The Dutch Data Protection Authority has recently issued a fine of €475,000 to the online touristic operator Booking.com for having notified a data breach to the DPA with a sensible delay.
The data breach
The staff of about 40 Hotels located in the United Arab Emirates were cheated by a telephone scam and convinced to disclose their personal account details of a Booking.com system. By attacking this system, the hackers could have access to the personal data of over 4000 Booking.com clients who booked a room in those Hotels. Besides identification and contact data, also credit card details of more than 300 individuals were affected by the unlawful access. While Booking.com came to knowledge of the data breach on the 13th January 2019, the breach was only reported 22 days later to the DPA and to the data subjects involved, to which compensation for losses was also offered. The reasons of the delay where not detailed but it is known that the fine will not be objected. The Dutch DPA lead the case being The Netherlands the Country where Booking.com HQs are based but due to the international scope of the data breach, also other European DPAs were involved under the coordination of the Dutch DPA to conduct the investigations.
The position of the Dutch DPA
The Dutch Authority, besides imposing a huge fine to the tour operator provider, expressed concern about the data breach since this kind of incidents may lead to further phishing attacks by using the data affected.
The DPA did not consider the delay acceptable due to the fact that a prompt notification to the DPA and to the data subject may be of critical importance in reducing the time frame in which the criminals may take advantage of the data stolen and therefore cause damages to the data subjects. This failure was considered more serious due to the size of the company and the amount of data hold in its systems, for which a “huge responsibility” derives (as stated by Ms Verdier, Dutch DPA deputy chairperson).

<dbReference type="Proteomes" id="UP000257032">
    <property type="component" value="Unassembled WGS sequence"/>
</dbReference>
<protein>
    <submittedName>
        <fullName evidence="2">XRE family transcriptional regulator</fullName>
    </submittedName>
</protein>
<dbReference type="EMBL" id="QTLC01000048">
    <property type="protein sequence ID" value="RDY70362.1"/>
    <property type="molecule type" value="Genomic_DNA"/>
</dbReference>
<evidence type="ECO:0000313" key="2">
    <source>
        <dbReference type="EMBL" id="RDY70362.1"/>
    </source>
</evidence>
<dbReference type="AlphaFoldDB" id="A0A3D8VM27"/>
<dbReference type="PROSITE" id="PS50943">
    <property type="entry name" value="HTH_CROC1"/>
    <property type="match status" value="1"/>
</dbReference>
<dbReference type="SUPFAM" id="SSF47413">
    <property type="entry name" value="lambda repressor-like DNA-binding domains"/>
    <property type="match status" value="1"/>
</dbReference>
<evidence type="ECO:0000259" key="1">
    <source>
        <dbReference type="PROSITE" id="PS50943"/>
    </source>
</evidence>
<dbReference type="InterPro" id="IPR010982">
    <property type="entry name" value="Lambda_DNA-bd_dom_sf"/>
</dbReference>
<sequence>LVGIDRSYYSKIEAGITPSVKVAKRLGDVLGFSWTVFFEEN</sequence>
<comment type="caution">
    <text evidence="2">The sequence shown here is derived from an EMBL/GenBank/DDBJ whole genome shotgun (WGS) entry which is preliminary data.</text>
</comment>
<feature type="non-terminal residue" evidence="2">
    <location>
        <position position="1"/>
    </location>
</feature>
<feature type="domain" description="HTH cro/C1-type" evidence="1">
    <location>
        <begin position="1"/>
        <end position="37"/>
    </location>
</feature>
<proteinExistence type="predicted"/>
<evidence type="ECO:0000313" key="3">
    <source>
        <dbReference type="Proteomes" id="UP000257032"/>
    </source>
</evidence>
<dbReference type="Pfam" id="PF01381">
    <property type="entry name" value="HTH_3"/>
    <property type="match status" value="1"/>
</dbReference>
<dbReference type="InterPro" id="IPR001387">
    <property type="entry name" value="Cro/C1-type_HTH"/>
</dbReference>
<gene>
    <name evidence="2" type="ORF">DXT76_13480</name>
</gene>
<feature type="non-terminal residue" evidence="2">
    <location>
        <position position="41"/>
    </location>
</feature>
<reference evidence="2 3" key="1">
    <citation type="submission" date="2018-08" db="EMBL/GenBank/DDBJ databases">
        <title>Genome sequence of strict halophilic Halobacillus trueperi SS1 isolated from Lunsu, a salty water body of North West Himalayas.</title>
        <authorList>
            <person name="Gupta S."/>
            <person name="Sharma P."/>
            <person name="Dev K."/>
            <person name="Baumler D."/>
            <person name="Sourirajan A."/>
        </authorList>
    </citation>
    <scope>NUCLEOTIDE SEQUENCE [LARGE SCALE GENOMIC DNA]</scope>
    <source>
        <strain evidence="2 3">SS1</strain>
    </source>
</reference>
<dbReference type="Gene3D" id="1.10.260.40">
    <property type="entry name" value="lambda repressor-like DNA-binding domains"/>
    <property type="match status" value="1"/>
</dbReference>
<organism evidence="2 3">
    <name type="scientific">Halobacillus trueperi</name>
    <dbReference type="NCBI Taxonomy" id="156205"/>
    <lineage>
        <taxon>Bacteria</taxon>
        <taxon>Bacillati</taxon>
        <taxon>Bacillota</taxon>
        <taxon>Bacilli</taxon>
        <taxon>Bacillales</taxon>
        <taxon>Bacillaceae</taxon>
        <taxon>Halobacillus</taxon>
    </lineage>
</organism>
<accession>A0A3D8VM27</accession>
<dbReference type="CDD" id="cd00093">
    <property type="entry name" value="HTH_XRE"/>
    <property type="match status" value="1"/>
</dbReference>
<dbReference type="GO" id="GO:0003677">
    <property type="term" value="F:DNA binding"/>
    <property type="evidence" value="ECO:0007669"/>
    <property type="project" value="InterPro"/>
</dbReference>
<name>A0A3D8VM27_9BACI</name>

The fine of the DPA on the delay in reporting the data breach shows the importance of a prompt intervention including the communication to the Authorities that should follow in the unlucky event of a data breach suffered by a company. A 22 days of delay is far distant from the deadline of 72 hours mandated by GDPR, therefore such a gap in informing the leading Authority may give a considerable advantage to the criminals especially if the data subjects are not appropriately informed of the risk that they are running. The Dutch DPA underlined that the security measures that company must ensure should include not only providing adequate instruments and a framework to prevent data breaches to happen, but also to react promptly in case personal data are affected by violations of security.